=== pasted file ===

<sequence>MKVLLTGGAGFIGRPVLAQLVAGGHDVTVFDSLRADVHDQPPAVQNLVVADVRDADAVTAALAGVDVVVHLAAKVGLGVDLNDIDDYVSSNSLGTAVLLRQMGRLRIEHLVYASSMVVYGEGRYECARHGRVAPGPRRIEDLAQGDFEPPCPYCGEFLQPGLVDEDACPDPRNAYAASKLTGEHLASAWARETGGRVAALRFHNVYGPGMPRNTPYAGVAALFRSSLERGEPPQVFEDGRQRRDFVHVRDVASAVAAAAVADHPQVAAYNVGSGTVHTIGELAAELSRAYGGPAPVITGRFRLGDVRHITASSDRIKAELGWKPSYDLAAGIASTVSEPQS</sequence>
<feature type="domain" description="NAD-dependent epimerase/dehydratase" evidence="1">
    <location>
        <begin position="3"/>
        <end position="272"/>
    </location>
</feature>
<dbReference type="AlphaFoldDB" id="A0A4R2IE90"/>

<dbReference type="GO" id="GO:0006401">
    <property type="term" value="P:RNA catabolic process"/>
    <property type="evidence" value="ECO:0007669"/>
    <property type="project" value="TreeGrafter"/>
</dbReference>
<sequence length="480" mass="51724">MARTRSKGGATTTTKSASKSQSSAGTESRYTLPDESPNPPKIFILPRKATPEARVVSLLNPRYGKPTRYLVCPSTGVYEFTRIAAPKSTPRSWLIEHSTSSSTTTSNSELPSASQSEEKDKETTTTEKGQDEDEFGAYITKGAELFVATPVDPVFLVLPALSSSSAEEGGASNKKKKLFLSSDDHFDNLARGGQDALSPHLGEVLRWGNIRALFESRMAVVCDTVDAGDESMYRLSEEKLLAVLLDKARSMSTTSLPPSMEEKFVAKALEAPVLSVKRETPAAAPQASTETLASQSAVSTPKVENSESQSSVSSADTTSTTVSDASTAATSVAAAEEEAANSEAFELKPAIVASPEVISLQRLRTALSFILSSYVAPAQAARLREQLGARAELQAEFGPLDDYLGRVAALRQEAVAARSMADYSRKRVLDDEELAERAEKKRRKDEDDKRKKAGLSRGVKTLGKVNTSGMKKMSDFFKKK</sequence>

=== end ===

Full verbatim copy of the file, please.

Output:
<sequence>MKVLLTGGAGFIGRPVLAQLVAGGHDVTVFDSLRADVHDQPPAVQNLVVADVRDADAVTAALAGVDVVVHLAAKVGLGVDLNDIDDYVSSNSLGTAVLLRQMGRLRIEHLVYASSMVVYGEGRYECARHGRVAPGPRRIEDLAQGDFEPPCPYCGEFLQPGLVDEDACPDPRNAYAASKLTGEHLASAWARETGGRVAALRFHNVYGPGMPRNTPYAGVAALFRSSLERGEPPQVFEDGRQRRDFVHVRDVASAVAAAAVADHPQVAAYNVGSGTVHTIGELAAELSRAYGGPAPVITGRFRLGDVRHITASSDRIKAELGWKPSYDLAAGIASTVSEPQS</sequence>
<feature type="domain" description="NAD-dependent epimerase/dehydratase" evidence="1">
    <location>
        <begin position="3"/>
        <end position="272"/>
    </location>
</feature>
<dbReference type="AlphaFoldDB" id="A0A4R2IE90"/>

<dbReference type="GO" id="GO:0006401">
    <property type="term" value="P:RNA catabolic process"/>
    <property type="evidence" value="ECO:0007669"/>
    <property type="project" value="TreeGrafter"/>
</dbReference>
<sequence length="480" mass="51724">MARTRSKGGATTTTKSASKSQSSAGTESRYTLPDESPNPPKIFILPRKATPEARVVSLLNPRYGKPTRYLVCPSTGVYEFTRIAAPKSTPRSWLIEHSTSSSTTTSNSELPSASQSEEKDKETTTTEKGQDEDEFGAYITKGAELFVATPVDPVFLVLPALSSSSAEEGGASNKKKKLFLSSDDHFDNLARGGQDALSPHLGEVLRWGNIRALFESRMAVVCDTVDAGDESMYRLSEEKLLAVLLDKARSMSTTSLPPSMEEKFVAKALEAPVLSVKRETPAAAPQASTETLASQSAVSTPKVENSESQSSVSSADTTSTTVSDASTAATSVAAAEEEAANSEAFELKPAIVASPEVISLQRLRTALSFILSSYVAPAQAARLREQLGARAELQAEFGPLDDYLGRVAALRQEAVAARSMADYSRKRVLDDEELAERAEKKRRKDEDDKRKKAGLSRGVKTLGKVNTSGMKKMSDFFKKK</sequence>